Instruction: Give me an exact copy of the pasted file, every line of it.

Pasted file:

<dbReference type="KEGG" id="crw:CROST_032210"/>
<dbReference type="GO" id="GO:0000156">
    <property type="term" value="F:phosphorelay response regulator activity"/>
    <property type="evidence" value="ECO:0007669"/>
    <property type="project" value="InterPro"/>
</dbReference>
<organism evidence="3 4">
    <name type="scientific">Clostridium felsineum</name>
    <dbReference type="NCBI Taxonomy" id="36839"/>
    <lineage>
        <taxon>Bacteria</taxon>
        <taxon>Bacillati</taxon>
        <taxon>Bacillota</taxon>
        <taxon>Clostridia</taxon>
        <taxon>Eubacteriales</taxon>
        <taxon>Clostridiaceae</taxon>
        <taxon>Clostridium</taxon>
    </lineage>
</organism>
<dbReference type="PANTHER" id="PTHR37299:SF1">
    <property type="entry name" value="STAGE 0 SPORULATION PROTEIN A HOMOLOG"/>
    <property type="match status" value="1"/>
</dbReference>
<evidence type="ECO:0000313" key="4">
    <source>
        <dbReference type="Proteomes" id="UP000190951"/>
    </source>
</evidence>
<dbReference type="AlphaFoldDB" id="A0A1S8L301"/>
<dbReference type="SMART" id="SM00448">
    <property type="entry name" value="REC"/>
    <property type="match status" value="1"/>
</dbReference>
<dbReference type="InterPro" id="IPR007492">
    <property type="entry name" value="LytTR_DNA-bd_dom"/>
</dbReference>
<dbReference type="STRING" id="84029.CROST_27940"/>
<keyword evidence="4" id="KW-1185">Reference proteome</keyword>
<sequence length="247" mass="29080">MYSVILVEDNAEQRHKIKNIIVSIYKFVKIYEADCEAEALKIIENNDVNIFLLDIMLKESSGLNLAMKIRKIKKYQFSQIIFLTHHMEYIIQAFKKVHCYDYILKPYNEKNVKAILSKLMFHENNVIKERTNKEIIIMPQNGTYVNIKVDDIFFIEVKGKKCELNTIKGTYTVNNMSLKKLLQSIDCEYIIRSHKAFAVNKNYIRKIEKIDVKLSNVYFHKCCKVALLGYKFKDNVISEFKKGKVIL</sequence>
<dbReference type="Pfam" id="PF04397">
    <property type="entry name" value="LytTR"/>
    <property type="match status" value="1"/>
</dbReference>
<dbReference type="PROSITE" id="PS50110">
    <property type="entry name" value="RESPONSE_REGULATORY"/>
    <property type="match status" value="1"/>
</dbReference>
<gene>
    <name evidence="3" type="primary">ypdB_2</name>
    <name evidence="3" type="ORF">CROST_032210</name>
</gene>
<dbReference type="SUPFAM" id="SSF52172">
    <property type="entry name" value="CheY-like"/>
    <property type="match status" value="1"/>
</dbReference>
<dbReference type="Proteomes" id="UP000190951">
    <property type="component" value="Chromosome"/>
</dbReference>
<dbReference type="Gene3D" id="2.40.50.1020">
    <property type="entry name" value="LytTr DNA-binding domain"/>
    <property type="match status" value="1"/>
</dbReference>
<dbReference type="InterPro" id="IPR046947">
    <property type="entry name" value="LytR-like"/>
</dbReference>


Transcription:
<dbReference type="KEGG" id="crw:CROST_032210"/>
<dbReference type="GO" id="GO:0000156">
    <property type="term" value="F:phosphorelay response regulator activity"/>
    <property type="evidence" value="ECO:0007669"/>
    <property type="project" value="InterPro"/>
</dbReference>
<organism evidence="3 4">
    <name type="scientific">Clostridium felsineum</name>
    <dbReference type="NCBI Taxonomy" id="36839"/>
    <lineage>
        <taxon>Bacteria</taxon>
        <taxon>Bacillati</taxon>
        <taxon>Bacillota</taxon>
        <taxon>Clostridia</taxon>
        <taxon>Eubacteriales</taxon>
        <taxon>Clostridiaceae</taxon>
        <taxon>Clostridium</taxon>
    </lineage>
</organism>
<dbReference type="PANTHER" id="PTHR37299:SF1">
    <property type="entry name" value="STAGE 0 SPORULATION PROTEIN A HOMOLOG"/>
    <property type="match status" value="1"/>
</dbReference>
<evidence type="ECO:0000313" key="4">
    <source>
        <dbReference type="Proteomes" id="UP000190951"/>
    </source>
</evidence>
<dbReference type="AlphaFoldDB" id="A0A1S8L301"/>
<dbReference type="SMART" id="SM00448">
    <property type="entry name" value="REC"/>
    <property type="match status" value="1"/>
</dbReference>
<dbReference type="InterPro" id="IPR007492">
    <property type="entry name" value="LytTR_DNA-bd_dom"/>
</dbReference>
<dbReference type="STRING" id="84029.CROST_27940"/>
<keyword evidence="4" id="KW-1185">Reference proteome</keyword>
<sequence length="247" mass="29080">MYSVILVEDNAEQRHKIKNIIVSIYKFVKIYEADCEAEALKIIENNDVNIFLLDIMLKESSGLNLAMKIRKIKKYQFSQIIFLTHHMEYIIQAFKKVHCYDYILKPYNEKNVKAILSKLMFHENNVIKERTNKEIIIMPQNGTYVNIKVDDIFFIEVKGKKCELNTIKGTYTVNNMSLKKLLQSIDCEYIIRSHKAFAVNKNYIRKIEKIDVKLSNVYFHKCCKVALLGYKFKDNVISEFKKGKVIL</sequence>
<dbReference type="Pfam" id="PF04397">
    <property type="entry name" value="LytTR"/>
    <property type="match status" value="1"/>
</dbReference>
<dbReference type="PROSITE" id="PS50110">
    <property type="entry name" value="RESPONSE_REGULATORY"/>
    <property type="match status" value="1"/>
</dbReference>
<gene>
    <name evidence="3" type="primary">ypdB_2</name>
    <name evidence="3" type="ORF">CROST_032210</name>
</gene>
<dbReference type="SUPFAM" id="SSF52172">
    <property type="entry name" value="CheY-like"/>
    <property type="match status" value="1"/>
</dbReference>
<dbReference type="Proteomes" id="UP000190951">
    <property type="component" value="Chromosome"/>
</dbReference>
<dbReference type="Gene3D" id="2.40.50.1020">
    <property type="entry name" value="LytTr DNA-binding domain"/>
    <property type="match status" value="1"/>
</dbReference>
<dbReference type="InterPro" id="IPR046947">
    <property type="entry name" value="LytR-like"/>
</dbReference>